92d Fighter-Bomber Squadron
||This article includes a list of references, related reading or external links, but its sources remain unclear because it lacks inline citations. (January 2013) (Learn how and when to remove this template message)|
|92d Fighter-Bomber Squadron|
|Active||1943-1946; 1949-1951; 1952-1954|
|Branch||United States Air Force|
The 92d Fighter-Bomber Squadron is an inactive United States Air Force unit. Its last assignment was with the 439th Fighter-Bomber Group, based at Selfridge Air Force Base, Michigan. It was inactivated on 1 Apr 1954.
Activated in June 1943 under I Troop Carrier Command and equipped with C-47 Skytrains. Trained in various parts of the eastern United States until the end of 1943. Deployed to England and assigned to IX Troop Carrier Command, Ninth Air Force.
Prepared for the invasion of Nazi-occupied Europe. Began operations by dropping paratroops of the 101st Airborne Division in Normandy on D-Day (6 June 1944) and releasing gliders with reinforcements on the following day. The unit received a Distinguished Unit Citation and a French citation for these missions. After the Normandy invasion the squadron ferried supplies in the United Kingdom.
After moving to France in September, the unit dropped paratroops of the 82nd Airborne Division near Nijmegen and towed gliders carrying reinforcements during the airborne attack on the Netherlands. In December, it participated in the Battle of the Bulge by releasing gliders with supplies for the 101st Airborne Division near Bastogne.
When the Allies made the air assault across the Rhine River in March 1945, each aircraft towed two gliders with troops of the 17th Airborne Division and released them near Wesel. The squadron also hauled food, clothing, medicine, gasoline, ordnance equipment, and other supplies to the front lines and evacuated patients to rear zone hospitals. It converted from C-47s to C-46s and used the new aircraft to transport displaced persons from Germany to France and Belgium after V-E Day.
Postwar the squadron was activated in the air force reserve in 1940 at Selfridge AFB, Michigan, operating C-46 Commandos for Tactical Air Command Eighteenth Air Force. Inactivated during the Korean War in 1951, its aircraft and personnel being used as fillers for active duty units, then inactivated.
Reactivated again in the reserve in 1952 as a Tactical Air Command fighter-bomber squadron. Inactivated in April 1954 due to personnel and budget issues.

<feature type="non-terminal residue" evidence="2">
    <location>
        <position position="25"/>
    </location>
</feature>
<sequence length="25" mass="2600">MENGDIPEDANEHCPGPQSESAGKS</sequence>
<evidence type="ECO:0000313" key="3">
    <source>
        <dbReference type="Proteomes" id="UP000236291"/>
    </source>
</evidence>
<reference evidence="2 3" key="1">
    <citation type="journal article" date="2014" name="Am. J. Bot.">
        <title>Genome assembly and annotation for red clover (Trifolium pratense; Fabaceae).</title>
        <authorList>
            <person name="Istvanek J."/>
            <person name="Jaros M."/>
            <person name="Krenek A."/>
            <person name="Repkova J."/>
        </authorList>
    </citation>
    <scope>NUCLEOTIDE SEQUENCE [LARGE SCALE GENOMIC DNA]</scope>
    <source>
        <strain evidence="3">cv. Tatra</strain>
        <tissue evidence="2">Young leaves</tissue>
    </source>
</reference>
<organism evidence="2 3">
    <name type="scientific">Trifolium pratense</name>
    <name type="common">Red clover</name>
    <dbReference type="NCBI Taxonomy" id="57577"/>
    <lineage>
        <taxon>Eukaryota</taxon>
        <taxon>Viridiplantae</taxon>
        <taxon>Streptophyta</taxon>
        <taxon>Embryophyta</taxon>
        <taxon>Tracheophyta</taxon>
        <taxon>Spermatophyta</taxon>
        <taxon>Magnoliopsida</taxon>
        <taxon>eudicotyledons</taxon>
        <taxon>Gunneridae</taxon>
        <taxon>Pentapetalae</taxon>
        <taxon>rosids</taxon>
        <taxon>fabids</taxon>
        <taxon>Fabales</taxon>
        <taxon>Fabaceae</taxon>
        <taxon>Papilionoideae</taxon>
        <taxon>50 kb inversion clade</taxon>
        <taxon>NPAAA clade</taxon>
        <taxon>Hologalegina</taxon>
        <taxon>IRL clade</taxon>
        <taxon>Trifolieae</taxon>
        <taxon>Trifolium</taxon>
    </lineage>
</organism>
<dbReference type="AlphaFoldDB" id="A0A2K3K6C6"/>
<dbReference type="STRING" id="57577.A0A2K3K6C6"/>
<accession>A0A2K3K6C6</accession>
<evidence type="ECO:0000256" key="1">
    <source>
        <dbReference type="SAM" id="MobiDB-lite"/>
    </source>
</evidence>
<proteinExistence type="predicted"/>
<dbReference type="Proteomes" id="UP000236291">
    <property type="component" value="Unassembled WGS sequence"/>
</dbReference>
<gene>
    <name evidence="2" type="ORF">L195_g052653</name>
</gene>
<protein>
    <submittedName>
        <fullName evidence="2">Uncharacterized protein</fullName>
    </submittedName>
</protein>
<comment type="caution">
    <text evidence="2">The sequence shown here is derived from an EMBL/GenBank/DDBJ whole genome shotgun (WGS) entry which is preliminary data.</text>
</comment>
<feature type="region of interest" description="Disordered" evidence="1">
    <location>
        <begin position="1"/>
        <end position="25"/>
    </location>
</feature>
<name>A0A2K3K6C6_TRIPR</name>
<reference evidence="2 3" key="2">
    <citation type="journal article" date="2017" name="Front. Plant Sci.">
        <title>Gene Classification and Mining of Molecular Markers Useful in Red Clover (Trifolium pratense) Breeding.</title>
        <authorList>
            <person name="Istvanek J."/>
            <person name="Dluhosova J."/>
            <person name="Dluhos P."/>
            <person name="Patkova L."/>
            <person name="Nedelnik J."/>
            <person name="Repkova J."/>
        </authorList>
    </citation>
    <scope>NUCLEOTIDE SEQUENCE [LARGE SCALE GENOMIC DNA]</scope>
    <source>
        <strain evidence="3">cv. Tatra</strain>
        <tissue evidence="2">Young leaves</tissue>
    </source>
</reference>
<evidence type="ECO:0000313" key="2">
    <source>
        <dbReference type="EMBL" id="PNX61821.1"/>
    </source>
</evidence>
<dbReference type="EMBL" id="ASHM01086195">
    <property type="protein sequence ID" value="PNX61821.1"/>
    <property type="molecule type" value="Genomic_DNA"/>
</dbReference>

Operations and Decorations
- Combat Operations: Airborne assaults on Normandy, Southern France, the Netherlands, and Germany; relief of Bastogne; transportation of personnel and cargo in ETO and MTO during World War II.
- Campaigns: Rome-Arno, Normandy; Northern France; Southern France; Rhineland; Ardennes-Alsace; Central Europe.
- Decorations: Distinguished Unit Citation: France, [6-7] Jun 1944. French Croix de Guerre with Palm: [6-7] Jun 1944, 15 Aug 1944. French fourragere.
- Constituted as the 92d Troop Carrier Squadron on 14 May 1943
- Activated on 1 June 1943
- Inactivated on 10 June 1946
- Redesignated 92d Troop Carrier Squadron, Medium on 19 May 1949
- Activated in the reserve on 27 June 1949
- Ordered to active service on 1 April 1951
- Inactivated on 3 April 1951
- Redesignated 92d Fighter-Bomber Squadron on 26 May 1952
- Activated in the reserve on 15 June 1952
- Inactivated on 1 April 1954
- 439th Troop Carrier Group, 1 June 1943 – 10 June 1946
- 439th Troop Carrier Group, 27 June 1949 – 3 April 1951
- 439th Fighter-Bomber Group, 15 June 1952 – 1 April 1954
- Maurer, Combat Squadrons, pp. 310-311
- Maurer, Maurer, ed. (1983) . Air Force Combat Units of World War II (PDF) (reprint ed.). Washington, DC: Office of Air Force History. ISBN 0-912799-02-1. LCCN 61060979.
- Maurer, Maurer, ed. (1982) . Combat Squadrons of the Air Force, World War II (PDF) (reprint ed.). Washington, DC: Office of Air Force History. ISBN 0-405-12194-6. LCCN 70605402. OCLC 72556.
- Ravenstein, Charles A. (1984). Air Force Combat Wings, Lineage & Honors Histories 1947-1977 (PDF). Washington, DC: Office of Air Force History. ISBN 0-912799-12-9.